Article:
Do you have any favorite way to clone the drive? Have never done that before.

    I presume cloning means the whole HDD, not just this partition. Only have one HDD on this box.
    :- Doug.

  9. #9
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    Re: To save space, can I safely delete....

    Hi

    Quote Originally Posted by dgermann View Post
    OK, so I tried this:

    Code:
    doug@earth:~$ sudo apt-get purge linux-image-2.6.32-45-generic-pae
    Reading package lists... Done
    Building dependency tree       
    Reading state information... Done
    The following packages will be REMOVED:
      linux-image-2.6.32-45-generic-pae*
    0 upgraded, 0 newly installed, 1 to remove and 0 not upgraded.
    After this operation, 98.3 MB disk space will be freed.
    Do you want to continue [Y/n]?
    And that seemed to go. A "dpkg-query -l | awk '/linux-image-*/ {print $2}'" showed a whole lot of old ones, so I ran
    Code:
    sudo apt-get purge linux-image-2.6.32-{24,25,26,27,28,29,30,31,32}-generic-pae
    as well as {43,44} and sudo apt-get purge linux-image-3.2.0-{34,35,36,37,38,39}-generic-pae

    And that seemed to clean things up nicely. This now shows the /boot partition at 25% use--some breathing room! Thanks for pointing me in the right direction.
    Yep. That's what i meant to type. I copied and pasted your kernel list from /boot to create the list to delete and forgot to change the name of the kernels to the packages themselves.

    It was very late/early here.

    I'm glad you understood what i was trying to type. That's my standard way of removing kernels. It should have also removed the abi and map files for those kernels as well.

    It will not have removed the kernel headers and you may want to remove them. That'll free up a whole load of inodes as well as some space.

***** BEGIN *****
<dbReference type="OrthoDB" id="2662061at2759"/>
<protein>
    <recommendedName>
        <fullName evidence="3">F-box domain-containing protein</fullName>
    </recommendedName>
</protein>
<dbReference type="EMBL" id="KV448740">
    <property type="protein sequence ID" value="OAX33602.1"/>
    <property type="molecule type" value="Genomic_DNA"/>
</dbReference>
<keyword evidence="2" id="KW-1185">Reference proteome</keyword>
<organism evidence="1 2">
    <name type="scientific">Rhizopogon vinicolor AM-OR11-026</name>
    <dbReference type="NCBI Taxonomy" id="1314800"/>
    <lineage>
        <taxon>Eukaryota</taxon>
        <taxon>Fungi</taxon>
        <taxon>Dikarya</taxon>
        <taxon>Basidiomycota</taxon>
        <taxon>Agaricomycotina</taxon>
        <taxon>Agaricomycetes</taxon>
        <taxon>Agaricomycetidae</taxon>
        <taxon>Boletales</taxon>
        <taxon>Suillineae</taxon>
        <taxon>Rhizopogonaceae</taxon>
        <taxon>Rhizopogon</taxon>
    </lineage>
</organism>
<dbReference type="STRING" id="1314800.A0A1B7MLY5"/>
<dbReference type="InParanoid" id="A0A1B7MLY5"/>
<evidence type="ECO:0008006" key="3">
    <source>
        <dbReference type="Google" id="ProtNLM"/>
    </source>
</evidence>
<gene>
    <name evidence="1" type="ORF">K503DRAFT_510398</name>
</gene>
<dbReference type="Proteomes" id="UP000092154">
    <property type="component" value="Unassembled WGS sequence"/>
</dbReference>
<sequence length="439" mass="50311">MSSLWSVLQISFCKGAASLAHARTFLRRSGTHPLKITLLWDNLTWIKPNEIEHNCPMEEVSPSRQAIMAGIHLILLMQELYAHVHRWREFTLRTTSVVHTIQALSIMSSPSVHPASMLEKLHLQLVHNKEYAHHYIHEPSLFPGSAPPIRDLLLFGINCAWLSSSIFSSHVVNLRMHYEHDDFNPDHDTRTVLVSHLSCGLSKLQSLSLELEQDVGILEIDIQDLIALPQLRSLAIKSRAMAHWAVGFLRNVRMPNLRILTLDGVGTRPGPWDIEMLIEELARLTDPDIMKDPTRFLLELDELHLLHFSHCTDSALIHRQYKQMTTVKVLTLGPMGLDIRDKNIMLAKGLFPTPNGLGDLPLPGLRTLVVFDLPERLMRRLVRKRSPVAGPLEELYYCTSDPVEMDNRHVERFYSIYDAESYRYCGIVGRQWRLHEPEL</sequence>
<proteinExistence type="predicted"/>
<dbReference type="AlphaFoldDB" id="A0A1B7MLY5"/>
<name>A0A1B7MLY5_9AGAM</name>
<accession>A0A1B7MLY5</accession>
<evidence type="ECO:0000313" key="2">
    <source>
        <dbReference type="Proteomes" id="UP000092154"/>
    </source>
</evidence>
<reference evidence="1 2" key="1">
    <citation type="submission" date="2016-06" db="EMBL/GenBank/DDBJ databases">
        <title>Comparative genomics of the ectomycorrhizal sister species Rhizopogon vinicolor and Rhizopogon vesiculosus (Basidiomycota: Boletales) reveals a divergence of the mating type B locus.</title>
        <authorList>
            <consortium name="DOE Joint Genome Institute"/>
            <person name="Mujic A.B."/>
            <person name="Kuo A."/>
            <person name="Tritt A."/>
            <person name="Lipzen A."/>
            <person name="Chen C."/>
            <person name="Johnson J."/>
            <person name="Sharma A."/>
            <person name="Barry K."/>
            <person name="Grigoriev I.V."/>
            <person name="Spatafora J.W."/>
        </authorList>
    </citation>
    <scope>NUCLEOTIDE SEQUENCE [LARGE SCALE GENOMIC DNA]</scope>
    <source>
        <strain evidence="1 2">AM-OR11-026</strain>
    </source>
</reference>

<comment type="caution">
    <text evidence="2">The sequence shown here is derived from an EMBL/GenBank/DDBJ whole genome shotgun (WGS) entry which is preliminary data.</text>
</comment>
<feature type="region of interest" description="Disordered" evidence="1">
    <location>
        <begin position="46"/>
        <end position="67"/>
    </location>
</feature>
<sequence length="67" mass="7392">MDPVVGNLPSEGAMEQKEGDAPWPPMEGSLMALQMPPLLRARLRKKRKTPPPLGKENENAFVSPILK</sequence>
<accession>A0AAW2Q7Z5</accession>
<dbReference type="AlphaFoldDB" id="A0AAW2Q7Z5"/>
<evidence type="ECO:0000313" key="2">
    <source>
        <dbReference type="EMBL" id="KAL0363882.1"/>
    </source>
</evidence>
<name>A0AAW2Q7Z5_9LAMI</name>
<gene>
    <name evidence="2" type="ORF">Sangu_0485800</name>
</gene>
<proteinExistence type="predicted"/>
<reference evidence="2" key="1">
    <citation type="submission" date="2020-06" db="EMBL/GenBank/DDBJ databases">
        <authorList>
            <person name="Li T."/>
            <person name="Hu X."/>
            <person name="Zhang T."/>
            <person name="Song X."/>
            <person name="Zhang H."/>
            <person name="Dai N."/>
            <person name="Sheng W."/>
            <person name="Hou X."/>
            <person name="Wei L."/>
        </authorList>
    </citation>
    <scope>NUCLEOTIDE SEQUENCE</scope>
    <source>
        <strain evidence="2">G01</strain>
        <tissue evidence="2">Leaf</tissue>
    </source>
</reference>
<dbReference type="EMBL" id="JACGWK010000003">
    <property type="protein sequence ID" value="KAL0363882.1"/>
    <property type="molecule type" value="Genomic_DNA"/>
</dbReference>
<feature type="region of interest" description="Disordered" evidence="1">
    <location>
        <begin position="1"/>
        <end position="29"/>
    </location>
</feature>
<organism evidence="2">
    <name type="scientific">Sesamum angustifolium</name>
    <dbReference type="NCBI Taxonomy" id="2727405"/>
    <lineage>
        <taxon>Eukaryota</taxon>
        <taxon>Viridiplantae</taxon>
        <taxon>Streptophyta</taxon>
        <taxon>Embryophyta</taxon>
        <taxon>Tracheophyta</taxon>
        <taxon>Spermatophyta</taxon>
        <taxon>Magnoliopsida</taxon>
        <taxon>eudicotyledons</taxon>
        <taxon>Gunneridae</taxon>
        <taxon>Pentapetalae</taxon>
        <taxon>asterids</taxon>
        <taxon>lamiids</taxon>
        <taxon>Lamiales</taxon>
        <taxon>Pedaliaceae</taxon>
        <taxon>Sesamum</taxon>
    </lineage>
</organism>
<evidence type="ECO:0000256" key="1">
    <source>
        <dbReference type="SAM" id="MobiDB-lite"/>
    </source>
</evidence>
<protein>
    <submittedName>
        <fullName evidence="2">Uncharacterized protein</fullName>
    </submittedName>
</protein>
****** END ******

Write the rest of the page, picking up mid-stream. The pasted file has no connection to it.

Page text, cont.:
About resizing--it still seems to make some sense, but I do not have the sense of urgency after the above cleared some space.

    This is the /boot partition (/dev/sda1), ext2, 227 Megs, 218 Megs used.

    Yes, I want it to be non-destructive, just want to get it some breathing room.

    This is a server which I upgraded to 12.04.2 from 10.04 a few months ago, and that was probably upgraded from 8.04. No it is not a virtual machine.

    Do you have any favorite way to clone the drive? Have never done that before.

    I presume cloning means the whole HDD, not just this partition. Only have one HDD on this box.
    Yep. Clone the whole hard drive. Don't do anything until you have done that. I tend to clone using gddrescue but you can use clonezilla or other tools. Do this from a livecd/usb.

    As this is your boot partition, i would use

    Code:
    gparted
    from a livecd/usb. It's quick and easy that way.

    If you were ever going to use the cli into an install you were booted into

    Code:
    sudo parted resize ...
    and then...

    Code:
    sudo resize2fs ..
    would be one way to go.

    However, your boot partition will be mounted, unless run from a livecd/usb, and i'm not sure if Ubuntu's kernel will allow online resizing of partitions.

    So use gparted from a live cd/usb.

    Kind regard
    Last edited by matt_symes; May 13th, 2013 at 02:12 AM.
    If you believe everything you read, you better not read. ~ Japanese Proverb

    If you don't read the newspaper, you're uninformed. If you read the newspaper, you're mis-informed. - Mark Twain

  10. #10
    Join Date
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    Re: To save space, can I safely delete....

    matt_symes--

    Thanks. Will check it out. Have been busy and it may be a week or more till I can report back. Thanks, Matt!
    :- Doug.